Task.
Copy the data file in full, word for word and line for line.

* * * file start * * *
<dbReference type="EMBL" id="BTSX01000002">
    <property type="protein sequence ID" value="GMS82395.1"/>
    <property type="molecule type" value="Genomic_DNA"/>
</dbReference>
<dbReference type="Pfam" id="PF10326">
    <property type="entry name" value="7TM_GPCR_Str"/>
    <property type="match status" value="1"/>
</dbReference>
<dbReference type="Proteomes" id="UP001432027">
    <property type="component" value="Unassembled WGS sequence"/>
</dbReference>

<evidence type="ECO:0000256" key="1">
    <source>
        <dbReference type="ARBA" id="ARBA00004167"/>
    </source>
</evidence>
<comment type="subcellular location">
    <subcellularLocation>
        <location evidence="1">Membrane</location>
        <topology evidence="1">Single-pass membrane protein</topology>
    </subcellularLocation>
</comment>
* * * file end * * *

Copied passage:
<dbReference type="EMBL" id="BTSX01000002">
    <property type="protein sequence ID" value="GMS82395.1"/>
    <property type="molecule type" value="Genomic_DNA"/>
</dbReference>
<dbReference type="Pfam" id="PF10326">
    <property type="entry name" value="7TM_GPCR_Str"/>
    <property type="match status" value="1"/>
</dbReference>
<dbReference type="Proteomes" id="UP001432027">
    <property type="component" value="Unassembled WGS sequence"/>
</dbReference>

<evidence type="ECO:0000256" key="1">
    <source>
        <dbReference type="ARBA" id="ARBA00004167"/>
    </source>
</evidence>
<comment type="subcellular location">
    <subcellularLocation>
        <location evidence="1">Membrane</location>
        <topology evidence="1">Single-pass membrane protein</topology>
    </subcellularLocation>
</comment>